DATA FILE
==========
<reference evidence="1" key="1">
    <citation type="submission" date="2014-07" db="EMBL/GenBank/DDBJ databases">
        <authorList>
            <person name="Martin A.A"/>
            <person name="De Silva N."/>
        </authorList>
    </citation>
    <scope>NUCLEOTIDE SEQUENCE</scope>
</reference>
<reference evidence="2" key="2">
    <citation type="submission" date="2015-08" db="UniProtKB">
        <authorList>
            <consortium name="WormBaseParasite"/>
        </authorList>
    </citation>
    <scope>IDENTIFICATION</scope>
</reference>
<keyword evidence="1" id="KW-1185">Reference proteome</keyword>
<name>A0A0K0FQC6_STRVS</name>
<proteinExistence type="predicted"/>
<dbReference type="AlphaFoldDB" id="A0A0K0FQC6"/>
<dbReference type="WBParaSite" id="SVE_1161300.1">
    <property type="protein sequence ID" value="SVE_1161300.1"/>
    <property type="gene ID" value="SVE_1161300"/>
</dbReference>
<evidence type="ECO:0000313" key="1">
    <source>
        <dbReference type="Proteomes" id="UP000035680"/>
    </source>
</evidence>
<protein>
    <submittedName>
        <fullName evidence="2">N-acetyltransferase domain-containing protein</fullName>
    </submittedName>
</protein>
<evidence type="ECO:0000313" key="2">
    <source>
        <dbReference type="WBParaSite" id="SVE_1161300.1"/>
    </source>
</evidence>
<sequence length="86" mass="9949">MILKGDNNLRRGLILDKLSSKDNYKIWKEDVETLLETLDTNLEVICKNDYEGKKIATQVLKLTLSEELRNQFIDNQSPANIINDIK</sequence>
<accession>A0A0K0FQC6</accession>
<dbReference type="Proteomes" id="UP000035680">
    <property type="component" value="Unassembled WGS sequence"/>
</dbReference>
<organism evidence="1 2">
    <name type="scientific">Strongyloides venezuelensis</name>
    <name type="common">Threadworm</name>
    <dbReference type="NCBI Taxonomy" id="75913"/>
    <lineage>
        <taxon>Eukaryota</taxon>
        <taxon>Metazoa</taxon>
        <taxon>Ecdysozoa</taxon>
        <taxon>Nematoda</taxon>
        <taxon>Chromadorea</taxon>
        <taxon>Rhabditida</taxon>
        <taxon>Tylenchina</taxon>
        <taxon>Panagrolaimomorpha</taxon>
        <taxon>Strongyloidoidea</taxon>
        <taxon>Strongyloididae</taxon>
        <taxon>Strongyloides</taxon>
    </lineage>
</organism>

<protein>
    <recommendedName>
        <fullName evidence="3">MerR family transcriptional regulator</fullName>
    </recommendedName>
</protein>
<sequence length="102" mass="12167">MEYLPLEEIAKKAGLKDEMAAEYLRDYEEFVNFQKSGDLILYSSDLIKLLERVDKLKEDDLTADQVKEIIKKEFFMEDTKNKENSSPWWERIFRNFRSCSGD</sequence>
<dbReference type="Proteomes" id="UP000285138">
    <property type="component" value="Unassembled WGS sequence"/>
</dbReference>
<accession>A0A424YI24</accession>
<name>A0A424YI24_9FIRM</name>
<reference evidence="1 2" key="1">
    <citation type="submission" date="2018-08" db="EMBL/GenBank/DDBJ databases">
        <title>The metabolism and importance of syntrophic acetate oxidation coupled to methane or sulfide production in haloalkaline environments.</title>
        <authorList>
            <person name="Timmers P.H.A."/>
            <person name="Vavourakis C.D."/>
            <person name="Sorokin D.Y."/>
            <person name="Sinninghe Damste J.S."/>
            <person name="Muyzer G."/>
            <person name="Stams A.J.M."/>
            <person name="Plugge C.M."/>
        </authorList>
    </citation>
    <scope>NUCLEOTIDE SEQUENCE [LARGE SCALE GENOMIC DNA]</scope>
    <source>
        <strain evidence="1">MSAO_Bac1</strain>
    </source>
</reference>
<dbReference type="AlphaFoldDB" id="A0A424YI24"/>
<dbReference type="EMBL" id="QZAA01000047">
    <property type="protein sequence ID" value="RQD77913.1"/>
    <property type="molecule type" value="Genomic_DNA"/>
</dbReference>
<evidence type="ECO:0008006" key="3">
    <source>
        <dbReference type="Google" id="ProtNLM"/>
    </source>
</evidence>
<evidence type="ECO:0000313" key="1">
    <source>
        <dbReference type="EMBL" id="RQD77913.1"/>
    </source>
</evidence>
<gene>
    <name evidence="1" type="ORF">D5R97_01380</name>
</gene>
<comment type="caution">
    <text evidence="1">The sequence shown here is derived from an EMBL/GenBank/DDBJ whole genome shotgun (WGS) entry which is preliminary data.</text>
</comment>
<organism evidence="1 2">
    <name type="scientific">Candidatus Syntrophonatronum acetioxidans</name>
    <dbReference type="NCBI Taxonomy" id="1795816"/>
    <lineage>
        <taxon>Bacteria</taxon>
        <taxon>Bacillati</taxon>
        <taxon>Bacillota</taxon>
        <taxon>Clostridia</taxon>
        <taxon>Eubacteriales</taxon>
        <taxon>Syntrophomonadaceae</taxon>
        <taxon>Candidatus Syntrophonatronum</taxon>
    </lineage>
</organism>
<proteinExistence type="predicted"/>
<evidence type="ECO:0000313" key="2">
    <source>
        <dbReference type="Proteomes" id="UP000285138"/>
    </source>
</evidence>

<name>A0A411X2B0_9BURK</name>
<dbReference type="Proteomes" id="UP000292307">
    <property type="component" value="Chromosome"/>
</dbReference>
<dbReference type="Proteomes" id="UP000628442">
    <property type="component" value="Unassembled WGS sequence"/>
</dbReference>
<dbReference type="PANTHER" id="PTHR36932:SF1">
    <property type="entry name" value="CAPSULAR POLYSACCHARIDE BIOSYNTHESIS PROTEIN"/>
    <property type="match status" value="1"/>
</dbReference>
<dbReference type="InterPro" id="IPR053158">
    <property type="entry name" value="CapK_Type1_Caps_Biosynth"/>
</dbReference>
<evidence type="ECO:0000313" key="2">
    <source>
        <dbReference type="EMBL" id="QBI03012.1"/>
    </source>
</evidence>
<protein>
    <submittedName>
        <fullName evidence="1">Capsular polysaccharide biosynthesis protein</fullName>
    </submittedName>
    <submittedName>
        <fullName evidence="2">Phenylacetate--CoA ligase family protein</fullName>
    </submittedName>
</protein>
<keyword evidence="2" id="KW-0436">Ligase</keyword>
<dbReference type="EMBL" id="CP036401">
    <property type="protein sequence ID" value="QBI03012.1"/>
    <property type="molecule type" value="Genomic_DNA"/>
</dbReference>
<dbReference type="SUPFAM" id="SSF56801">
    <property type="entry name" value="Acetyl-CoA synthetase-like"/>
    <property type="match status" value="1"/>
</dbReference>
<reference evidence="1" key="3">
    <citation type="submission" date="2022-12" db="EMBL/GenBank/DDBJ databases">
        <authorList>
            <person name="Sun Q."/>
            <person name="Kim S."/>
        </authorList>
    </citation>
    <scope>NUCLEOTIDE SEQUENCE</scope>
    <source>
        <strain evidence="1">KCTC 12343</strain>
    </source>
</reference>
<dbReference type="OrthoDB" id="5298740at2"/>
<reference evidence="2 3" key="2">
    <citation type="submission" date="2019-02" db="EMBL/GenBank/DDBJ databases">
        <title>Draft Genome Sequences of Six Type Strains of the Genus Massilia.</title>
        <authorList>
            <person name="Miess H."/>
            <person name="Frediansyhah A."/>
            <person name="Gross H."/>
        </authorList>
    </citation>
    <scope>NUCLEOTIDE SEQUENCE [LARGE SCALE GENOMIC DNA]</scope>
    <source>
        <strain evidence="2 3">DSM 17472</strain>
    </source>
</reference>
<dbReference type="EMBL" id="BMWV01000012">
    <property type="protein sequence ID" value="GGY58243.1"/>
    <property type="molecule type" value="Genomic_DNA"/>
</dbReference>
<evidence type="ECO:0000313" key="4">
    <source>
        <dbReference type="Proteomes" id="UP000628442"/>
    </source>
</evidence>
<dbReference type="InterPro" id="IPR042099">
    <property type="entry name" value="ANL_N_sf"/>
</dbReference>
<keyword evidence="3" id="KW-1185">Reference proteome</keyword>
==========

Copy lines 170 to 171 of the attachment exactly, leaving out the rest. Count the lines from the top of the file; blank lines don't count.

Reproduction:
    <citation type="submission" date="2022-12" db="EMBL/GenBank/DDBJ databases">
        <authorList>